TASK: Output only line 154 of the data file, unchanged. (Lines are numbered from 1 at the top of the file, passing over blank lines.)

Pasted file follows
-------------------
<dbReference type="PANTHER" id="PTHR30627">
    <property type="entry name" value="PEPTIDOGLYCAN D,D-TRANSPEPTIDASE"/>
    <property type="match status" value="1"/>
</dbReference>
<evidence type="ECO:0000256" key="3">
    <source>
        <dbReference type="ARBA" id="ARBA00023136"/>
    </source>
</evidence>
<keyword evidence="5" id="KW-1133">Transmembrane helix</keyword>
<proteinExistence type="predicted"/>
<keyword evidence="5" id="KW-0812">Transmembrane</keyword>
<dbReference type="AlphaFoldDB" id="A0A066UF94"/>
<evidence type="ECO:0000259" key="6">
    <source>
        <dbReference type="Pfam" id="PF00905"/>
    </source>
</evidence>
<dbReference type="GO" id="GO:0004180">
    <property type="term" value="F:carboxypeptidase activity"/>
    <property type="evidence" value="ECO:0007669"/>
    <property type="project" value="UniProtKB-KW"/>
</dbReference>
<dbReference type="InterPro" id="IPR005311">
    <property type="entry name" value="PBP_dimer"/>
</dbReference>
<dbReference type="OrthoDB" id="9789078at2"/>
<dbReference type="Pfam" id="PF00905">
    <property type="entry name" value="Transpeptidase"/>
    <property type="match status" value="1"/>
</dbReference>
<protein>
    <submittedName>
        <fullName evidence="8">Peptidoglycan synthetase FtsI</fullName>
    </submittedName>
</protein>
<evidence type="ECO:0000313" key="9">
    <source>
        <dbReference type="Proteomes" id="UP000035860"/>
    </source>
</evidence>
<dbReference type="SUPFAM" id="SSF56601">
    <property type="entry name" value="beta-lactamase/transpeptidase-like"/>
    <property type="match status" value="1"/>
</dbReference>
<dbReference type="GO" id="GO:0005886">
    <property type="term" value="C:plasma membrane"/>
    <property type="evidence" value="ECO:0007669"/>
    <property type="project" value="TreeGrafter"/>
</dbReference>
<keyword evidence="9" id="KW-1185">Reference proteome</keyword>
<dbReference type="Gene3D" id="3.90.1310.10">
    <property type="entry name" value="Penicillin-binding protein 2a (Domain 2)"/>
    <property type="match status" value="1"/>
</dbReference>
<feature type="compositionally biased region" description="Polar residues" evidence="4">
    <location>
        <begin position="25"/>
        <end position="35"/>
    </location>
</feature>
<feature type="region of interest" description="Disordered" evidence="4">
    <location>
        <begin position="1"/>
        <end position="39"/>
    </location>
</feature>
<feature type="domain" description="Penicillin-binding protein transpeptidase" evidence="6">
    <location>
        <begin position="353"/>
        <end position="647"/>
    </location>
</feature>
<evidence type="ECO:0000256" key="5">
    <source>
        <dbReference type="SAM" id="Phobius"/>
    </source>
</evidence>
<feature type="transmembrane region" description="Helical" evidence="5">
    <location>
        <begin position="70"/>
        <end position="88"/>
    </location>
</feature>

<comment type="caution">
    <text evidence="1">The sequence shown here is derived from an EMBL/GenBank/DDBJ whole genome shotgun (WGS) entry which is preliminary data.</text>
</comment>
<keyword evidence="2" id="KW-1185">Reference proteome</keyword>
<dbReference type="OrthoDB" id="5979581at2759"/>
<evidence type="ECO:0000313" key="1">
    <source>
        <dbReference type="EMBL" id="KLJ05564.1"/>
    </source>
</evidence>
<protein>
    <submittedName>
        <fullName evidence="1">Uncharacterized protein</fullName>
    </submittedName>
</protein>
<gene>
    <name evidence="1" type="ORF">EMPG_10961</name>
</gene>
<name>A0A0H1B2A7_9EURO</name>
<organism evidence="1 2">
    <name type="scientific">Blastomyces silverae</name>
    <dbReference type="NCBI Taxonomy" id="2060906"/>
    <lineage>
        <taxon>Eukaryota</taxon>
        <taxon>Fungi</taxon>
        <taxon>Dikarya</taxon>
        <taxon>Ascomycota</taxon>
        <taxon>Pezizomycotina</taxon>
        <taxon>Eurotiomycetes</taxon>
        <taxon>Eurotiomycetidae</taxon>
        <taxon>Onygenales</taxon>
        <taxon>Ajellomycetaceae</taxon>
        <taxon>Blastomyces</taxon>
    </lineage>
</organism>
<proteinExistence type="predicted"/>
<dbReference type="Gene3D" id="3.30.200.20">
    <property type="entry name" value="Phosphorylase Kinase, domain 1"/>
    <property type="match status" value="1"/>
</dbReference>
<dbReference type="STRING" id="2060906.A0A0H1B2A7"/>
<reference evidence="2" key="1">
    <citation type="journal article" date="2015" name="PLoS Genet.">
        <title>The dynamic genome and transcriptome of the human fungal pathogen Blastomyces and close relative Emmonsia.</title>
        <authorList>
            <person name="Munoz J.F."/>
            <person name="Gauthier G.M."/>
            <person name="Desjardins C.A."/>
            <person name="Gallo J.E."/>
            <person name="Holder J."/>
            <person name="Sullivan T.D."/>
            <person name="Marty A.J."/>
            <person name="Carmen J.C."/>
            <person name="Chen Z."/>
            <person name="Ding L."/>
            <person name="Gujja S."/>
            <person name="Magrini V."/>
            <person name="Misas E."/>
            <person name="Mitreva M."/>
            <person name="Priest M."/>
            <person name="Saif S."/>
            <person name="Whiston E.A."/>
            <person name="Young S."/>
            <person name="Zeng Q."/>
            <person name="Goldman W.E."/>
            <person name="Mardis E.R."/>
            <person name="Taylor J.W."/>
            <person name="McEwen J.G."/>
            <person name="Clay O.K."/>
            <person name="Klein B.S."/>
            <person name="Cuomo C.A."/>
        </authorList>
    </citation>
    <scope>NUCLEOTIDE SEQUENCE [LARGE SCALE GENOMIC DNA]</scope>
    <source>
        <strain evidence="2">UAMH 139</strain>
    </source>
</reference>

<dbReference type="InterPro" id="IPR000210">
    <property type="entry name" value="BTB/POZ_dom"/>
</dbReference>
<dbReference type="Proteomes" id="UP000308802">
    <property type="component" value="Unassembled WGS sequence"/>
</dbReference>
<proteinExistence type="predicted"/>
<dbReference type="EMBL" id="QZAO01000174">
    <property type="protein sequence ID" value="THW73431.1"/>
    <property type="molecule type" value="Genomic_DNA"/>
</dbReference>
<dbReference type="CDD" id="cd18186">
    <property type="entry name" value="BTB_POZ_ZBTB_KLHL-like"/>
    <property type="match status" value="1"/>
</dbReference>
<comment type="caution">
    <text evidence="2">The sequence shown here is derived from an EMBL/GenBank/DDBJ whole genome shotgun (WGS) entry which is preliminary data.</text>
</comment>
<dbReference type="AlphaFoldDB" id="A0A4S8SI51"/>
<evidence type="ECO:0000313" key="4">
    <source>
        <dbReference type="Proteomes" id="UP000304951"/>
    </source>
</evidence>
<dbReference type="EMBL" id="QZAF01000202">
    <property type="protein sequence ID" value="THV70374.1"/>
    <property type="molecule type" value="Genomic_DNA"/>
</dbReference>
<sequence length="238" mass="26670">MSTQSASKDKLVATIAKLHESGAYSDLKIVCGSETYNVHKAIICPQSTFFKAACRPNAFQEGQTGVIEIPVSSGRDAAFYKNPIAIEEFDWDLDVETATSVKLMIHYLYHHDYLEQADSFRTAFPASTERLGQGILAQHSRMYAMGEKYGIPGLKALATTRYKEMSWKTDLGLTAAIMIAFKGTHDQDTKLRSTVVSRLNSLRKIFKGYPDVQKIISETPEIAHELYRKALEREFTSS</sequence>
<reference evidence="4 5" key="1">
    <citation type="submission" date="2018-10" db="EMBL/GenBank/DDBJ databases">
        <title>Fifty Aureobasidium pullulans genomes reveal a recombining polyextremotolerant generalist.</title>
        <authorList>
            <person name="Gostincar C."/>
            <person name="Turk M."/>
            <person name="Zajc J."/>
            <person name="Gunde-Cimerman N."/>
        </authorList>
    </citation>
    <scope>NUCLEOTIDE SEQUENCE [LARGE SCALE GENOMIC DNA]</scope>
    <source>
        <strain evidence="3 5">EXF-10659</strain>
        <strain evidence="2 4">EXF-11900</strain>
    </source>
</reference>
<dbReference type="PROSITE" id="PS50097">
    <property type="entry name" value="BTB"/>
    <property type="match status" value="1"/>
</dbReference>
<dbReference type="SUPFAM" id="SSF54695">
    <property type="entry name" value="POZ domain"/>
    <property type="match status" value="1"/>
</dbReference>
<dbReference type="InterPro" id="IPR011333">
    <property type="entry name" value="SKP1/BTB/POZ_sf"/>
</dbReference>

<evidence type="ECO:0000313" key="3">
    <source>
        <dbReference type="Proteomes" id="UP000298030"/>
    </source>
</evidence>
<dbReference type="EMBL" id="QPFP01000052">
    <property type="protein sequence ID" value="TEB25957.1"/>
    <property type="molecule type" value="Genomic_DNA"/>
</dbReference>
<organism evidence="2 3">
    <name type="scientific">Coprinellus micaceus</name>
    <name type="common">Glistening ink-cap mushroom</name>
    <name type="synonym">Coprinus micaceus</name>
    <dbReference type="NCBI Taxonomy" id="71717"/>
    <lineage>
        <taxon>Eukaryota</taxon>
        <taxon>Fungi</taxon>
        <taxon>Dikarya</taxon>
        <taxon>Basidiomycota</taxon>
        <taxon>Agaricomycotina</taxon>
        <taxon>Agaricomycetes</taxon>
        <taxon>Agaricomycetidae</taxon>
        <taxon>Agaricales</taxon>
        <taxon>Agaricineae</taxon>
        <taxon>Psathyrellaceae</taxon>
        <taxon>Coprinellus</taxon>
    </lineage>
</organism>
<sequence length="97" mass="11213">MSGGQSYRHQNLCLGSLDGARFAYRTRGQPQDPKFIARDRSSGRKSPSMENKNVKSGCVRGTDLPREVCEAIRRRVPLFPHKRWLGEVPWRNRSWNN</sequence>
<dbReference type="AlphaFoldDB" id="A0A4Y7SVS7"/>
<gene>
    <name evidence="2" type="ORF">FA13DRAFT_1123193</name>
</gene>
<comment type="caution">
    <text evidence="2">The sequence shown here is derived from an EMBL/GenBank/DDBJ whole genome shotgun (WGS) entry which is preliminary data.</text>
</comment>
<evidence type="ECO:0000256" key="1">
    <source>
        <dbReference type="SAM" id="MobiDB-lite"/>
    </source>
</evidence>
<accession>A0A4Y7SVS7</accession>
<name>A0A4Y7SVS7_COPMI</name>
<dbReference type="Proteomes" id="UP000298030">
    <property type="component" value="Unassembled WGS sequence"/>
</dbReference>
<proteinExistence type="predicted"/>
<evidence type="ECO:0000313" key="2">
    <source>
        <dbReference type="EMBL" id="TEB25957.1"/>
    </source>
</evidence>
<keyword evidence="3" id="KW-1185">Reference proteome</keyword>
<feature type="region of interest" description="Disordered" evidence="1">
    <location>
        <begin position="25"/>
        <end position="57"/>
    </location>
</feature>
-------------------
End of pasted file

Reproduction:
            <person name="Klein B.S."/>